Soulforce, Spelman work to increase gay visibility
Gay religious group quietly meets with Atlanta colleges
Thursday, October 16, 2008
By Matt Schafer, Southern Voice
Gay students say no one cares if you’re queer at Spelman College so long as you don’t show any affection or remind others you’re gay in any way.
“It’s okay if we’re here so long as we’re silent,” said Jeshawna Wholley, president of the university’s gay organization, Afrekete.
“The atmosphere is kind of up in the air at the time because of a number of people aren’t out for obvious, social reasons,” Wholley, a junior psychology major, added.
Although started in the basement of a Baptist church, Spelman — a private, historically black women’s college — is not a Christian school. But many students at Spelman, as well as neighboring Morehouse College and Atlanta Clark University, do come from religious backgrounds and hold strong feelings about homosexuality.
“Some people will give you a look, and the you’ll find some people who are just completely loving and accepting,” Afrekete treasurer Angelica Tarmer said during an Oct. 10 visit to Spelman from Soulforce, a national group that addresses gay religious issues.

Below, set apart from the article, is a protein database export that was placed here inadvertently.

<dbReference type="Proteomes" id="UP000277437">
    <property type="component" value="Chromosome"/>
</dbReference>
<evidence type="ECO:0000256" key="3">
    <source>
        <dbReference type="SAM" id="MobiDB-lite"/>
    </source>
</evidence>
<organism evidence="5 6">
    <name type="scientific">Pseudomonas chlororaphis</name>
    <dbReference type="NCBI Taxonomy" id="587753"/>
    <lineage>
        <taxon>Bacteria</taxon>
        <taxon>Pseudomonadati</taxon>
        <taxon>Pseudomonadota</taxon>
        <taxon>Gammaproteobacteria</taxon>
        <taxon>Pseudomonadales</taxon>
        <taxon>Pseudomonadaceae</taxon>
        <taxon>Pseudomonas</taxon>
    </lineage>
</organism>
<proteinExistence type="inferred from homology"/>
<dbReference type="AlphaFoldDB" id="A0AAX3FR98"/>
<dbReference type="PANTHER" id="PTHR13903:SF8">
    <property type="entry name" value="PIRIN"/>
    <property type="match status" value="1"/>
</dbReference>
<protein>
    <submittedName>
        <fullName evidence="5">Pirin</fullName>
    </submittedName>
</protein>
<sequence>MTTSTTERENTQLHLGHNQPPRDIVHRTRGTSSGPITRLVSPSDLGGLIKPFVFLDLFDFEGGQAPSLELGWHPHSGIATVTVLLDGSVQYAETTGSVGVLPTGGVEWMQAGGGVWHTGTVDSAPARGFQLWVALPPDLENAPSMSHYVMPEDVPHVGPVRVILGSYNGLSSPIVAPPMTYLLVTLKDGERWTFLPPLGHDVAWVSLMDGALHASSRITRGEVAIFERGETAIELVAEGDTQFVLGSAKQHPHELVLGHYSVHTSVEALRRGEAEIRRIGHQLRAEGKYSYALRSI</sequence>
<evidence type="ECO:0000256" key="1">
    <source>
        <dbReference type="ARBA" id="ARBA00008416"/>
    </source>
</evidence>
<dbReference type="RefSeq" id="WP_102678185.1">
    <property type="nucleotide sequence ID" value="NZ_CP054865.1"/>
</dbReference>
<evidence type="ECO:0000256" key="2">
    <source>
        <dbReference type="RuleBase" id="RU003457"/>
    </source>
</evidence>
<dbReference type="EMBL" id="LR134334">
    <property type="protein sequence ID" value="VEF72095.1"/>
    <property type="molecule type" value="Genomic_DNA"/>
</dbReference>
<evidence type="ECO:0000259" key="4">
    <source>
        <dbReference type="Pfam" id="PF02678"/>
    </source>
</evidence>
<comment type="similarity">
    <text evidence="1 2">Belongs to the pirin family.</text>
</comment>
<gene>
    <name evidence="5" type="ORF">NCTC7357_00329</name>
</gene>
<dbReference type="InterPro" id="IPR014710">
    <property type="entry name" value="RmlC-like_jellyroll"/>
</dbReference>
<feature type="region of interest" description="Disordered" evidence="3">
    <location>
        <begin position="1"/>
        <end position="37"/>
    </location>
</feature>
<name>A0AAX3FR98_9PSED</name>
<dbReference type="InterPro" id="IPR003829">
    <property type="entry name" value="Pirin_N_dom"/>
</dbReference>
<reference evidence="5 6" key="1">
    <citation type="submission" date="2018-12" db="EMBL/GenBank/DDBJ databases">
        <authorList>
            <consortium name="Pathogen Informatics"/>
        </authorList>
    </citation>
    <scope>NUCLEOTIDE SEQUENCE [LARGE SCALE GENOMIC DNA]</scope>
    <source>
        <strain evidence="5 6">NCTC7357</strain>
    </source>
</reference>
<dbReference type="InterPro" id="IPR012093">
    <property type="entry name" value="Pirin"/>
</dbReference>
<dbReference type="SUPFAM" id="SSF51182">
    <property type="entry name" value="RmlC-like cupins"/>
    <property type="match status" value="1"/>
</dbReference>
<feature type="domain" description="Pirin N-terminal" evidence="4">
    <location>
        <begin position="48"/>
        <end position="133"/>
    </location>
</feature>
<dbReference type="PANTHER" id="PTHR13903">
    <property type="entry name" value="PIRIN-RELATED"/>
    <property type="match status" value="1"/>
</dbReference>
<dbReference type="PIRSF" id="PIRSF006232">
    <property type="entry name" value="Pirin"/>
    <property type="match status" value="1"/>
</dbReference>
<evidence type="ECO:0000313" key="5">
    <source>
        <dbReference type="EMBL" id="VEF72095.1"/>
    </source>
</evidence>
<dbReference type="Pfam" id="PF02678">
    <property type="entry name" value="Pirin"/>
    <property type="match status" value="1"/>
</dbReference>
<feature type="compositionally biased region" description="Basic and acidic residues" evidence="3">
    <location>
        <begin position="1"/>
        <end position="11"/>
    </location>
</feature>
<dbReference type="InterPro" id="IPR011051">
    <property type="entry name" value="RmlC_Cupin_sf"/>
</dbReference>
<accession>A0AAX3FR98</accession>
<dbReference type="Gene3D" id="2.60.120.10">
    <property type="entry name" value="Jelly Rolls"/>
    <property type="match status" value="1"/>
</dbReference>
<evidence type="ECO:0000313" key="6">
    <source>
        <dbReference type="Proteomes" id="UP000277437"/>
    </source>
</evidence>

Soulforce’s Equality Ride stopped at Morehouse and Spelman last week as part of a tour of 15 campuses in the region. While Equality Ride organizers asked Morehouse to close its campus to media on Oct. 9 for what they called informal conversations with students, Spelman allowed media access to its visit.
“We just open up the campus and let them come,” Spelman spokesperson Angela Johnson said of Soulforce’s visit. “There’s no reason to deny them access.”
Unlike many of Soulforce’s stops at Christian colleges — nine of the Ride’s 15 visits this year are at Southern Baptist affiliated schools — the stops at Morehouse and Spelman garnered little attention from students and less from the media.
“We’ve said all along that the stops to Morehouse and Spelman were going to be different,” Equality Ride Co-Director Katie Higgins said. “If you don’t think it’s important that we’re here, go talk to the students who have said they’re so glad we’ve come this year. We’re here to support the women of Afrekete.”
Morehouse and Spelman were the third and fourth visits of Soulforce’s tour. At the Equality Ride’s fifth visit, six riders were arrested at Palm Beach Atlantic University and charged with trespassing for allegedly refusing to leave the school’s private property after being told to do so by police.
The original article is available on the Southern Voice website: